This week’s theme at Every Inchie Monday is cathedral and I have a whole pot-pourri of inchies to share. One way or another, cathedrals have had quite a significance in my life. Firstly, when I was growing up, the majority of our family holidays were taken in this country and visiting cathedrals was always part of the deal. I clearly remember the impact of visiting Liverpool’s Metropolitan Cathedral which seemed like an ice rink. I’ve probably been to most of England’s cathedrals with one notable exception – Canterbury. By the time I got to be a bolshy teenager, cathedral visits were so ingrained I never thought to question it or create a fuss. Furthermore, it didn’t put me off visiting some cathedrals further afield – Cologne, Valencia, St Mark’s, Notre Dame and Chartres.
Then, in the later part of his ministry, my Uncle was a bishop. Firstly, he was suffragan Bishop of Lancaster and then, for the ten years until he retired, he became Bishop of Carlisle. He was also one of the 26 bishops who sat in the House of Lords. But to me, he was just Unk, who married me and my husband and baptised both my sons.
So, the first three inchies are inspired by my Uncle. You can probably see that the first is gold glitter pen on blue card and is simply the pattern from his cope.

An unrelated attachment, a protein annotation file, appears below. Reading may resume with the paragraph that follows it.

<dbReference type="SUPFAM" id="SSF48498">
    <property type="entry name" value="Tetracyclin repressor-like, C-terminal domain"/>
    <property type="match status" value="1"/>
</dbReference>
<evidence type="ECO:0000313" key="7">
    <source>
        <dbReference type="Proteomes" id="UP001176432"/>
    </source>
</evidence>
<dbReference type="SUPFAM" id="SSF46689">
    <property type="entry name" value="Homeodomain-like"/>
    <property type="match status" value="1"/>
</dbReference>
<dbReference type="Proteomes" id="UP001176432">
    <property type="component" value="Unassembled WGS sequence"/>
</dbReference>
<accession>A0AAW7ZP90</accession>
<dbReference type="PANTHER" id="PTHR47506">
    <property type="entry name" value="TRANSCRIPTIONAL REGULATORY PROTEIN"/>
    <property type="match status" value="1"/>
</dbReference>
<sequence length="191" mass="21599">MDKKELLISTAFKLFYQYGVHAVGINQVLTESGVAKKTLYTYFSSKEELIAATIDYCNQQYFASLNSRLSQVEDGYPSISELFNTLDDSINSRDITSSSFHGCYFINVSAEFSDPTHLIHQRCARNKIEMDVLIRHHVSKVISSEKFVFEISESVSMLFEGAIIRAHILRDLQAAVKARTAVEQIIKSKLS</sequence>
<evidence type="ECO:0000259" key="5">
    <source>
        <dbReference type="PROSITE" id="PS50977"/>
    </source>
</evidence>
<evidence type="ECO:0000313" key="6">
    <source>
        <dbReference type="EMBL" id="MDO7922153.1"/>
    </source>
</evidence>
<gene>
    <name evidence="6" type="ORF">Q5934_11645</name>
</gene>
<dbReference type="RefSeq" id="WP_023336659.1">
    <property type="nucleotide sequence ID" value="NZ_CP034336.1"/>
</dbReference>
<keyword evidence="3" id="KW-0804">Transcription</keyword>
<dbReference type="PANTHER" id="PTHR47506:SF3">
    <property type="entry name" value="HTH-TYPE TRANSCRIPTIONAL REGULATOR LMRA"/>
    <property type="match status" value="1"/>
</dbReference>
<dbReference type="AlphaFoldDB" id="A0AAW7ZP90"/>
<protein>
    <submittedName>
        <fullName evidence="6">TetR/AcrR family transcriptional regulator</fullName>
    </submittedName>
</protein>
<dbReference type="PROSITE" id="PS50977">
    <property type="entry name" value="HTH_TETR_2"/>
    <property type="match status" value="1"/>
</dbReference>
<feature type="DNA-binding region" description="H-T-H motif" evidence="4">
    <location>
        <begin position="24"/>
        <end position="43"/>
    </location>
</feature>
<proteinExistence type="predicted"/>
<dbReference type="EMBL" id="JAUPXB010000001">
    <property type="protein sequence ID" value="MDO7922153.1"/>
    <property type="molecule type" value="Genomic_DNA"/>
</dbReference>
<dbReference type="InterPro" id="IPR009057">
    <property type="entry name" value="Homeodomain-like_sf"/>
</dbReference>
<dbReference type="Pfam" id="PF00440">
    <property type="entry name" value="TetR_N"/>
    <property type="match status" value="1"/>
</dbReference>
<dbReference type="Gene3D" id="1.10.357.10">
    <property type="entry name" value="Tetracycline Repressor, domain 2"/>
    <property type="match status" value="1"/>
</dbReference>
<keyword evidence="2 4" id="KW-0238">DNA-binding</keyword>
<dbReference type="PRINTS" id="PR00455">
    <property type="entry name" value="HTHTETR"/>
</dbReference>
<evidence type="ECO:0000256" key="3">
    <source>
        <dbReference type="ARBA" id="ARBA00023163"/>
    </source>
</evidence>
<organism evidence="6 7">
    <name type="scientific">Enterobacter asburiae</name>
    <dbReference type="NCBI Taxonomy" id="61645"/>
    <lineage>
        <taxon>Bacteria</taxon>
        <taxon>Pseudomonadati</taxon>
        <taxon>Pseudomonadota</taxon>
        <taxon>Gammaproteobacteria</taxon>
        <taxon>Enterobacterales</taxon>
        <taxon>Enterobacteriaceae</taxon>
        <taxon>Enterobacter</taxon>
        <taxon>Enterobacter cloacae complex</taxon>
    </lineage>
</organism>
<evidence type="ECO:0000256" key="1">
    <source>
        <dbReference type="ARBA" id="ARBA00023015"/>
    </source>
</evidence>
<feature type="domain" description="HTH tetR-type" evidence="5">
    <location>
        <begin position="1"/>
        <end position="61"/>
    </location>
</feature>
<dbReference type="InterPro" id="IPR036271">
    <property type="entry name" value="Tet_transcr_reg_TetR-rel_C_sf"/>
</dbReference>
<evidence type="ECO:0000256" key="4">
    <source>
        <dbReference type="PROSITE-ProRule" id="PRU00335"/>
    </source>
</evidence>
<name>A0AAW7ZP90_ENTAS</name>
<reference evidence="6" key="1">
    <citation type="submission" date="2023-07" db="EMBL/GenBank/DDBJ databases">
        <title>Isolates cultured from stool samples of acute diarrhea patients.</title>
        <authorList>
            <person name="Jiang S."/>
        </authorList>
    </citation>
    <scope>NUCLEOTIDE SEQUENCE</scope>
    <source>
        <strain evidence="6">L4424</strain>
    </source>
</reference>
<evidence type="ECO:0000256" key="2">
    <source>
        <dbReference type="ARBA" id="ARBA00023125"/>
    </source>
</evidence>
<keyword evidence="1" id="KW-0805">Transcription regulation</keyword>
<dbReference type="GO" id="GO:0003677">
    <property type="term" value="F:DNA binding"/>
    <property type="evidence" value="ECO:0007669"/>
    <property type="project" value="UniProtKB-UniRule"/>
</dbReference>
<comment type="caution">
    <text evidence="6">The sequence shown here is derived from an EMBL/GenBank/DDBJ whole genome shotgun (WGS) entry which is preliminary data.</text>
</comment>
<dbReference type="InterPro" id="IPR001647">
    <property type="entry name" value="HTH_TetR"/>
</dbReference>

The next one was made by stamping and heat embossing in gold and is the pattern on the ceiling of Carlisle Cathedral.
The final one in this trio is from a cope that was designed by Judith Peacock. If I remember rightly, her inspiration was the grasses of Cumbria.
So now it will come as no surprise to you that whilst studying for A’Level art, my written study was of ecclesiastical embroidery. This required yet more visits to cathedrals, including a return to Liverpool where the impact was just the same. However, it is the smaller cathedral of Derby that inspired my next set of inchies. I was lucky enough to have personal guided tour by Canon Leonard Childs (now deceased) who was a leading designer of church vestments and a skilled embroider.
These inchies are based on the amazing stained glass windows, designed by Ceri Richards, and the copes, designed by Leonard Childs, that the windows inspired.
Thanks for buzzing by.